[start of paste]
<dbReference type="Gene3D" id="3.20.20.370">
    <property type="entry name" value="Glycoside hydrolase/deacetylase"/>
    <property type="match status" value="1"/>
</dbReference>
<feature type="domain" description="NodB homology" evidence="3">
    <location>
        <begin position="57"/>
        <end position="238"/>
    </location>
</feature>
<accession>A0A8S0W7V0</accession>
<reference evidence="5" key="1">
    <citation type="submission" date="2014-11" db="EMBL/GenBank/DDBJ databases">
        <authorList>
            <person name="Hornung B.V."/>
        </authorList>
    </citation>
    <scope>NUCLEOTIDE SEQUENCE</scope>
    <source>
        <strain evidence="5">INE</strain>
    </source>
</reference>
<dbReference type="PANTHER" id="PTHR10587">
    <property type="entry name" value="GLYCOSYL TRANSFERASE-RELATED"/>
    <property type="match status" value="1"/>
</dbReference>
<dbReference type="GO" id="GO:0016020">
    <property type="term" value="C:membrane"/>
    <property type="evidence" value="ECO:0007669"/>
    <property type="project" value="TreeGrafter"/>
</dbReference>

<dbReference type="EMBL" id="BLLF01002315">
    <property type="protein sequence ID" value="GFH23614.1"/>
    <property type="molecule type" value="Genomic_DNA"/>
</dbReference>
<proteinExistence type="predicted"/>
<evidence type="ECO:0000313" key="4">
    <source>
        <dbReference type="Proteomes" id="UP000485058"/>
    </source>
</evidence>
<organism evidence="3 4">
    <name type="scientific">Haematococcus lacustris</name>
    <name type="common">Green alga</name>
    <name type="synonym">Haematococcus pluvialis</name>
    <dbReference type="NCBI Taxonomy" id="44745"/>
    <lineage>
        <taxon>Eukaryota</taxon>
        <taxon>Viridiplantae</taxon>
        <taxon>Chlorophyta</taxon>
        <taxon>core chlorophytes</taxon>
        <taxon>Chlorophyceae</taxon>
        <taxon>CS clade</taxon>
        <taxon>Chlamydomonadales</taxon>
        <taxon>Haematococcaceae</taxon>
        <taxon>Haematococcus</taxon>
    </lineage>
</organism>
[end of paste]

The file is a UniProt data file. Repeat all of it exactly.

<dbReference type="Gene3D" id="3.20.20.370">
    <property type="entry name" value="Glycoside hydrolase/deacetylase"/>
    <property type="match status" value="1"/>
</dbReference>
<feature type="domain" description="NodB homology" evidence="3">
    <location>
        <begin position="57"/>
        <end position="238"/>
    </location>
</feature>
<accession>A0A8S0W7V0</accession>
<reference evidence="5" key="1">
    <citation type="submission" date="2014-11" db="EMBL/GenBank/DDBJ databases">
        <authorList>
            <person name="Hornung B.V."/>
        </authorList>
    </citation>
    <scope>NUCLEOTIDE SEQUENCE</scope>
    <source>
        <strain evidence="5">INE</strain>
    </source>
</reference>
<dbReference type="PANTHER" id="PTHR10587">
    <property type="entry name" value="GLYCOSYL TRANSFERASE-RELATED"/>
    <property type="match status" value="1"/>
</dbReference>
<dbReference type="GO" id="GO:0016020">
    <property type="term" value="C:membrane"/>
    <property type="evidence" value="ECO:0007669"/>
    <property type="project" value="TreeGrafter"/>
</dbReference>

<dbReference type="EMBL" id="BLLF01002315">
    <property type="protein sequence ID" value="GFH23614.1"/>
    <property type="molecule type" value="Genomic_DNA"/>
</dbReference>
<proteinExistence type="predicted"/>
<evidence type="ECO:0000313" key="4">
    <source>
        <dbReference type="Proteomes" id="UP000485058"/>
    </source>
</evidence>
<organism evidence="3 4">
    <name type="scientific">Haematococcus lacustris</name>
    <name type="common">Green alga</name>
    <name type="synonym">Haematococcus pluvialis</name>
    <dbReference type="NCBI Taxonomy" id="44745"/>
    <lineage>
        <taxon>Eukaryota</taxon>
        <taxon>Viridiplantae</taxon>
        <taxon>Chlorophyta</taxon>
        <taxon>core chlorophytes</taxon>
        <taxon>Chlorophyceae</taxon>
        <taxon>CS clade</taxon>
        <taxon>Chlamydomonadales</taxon>
        <taxon>Haematococcaceae</taxon>
        <taxon>Haematococcus</taxon>
    </lineage>
</organism>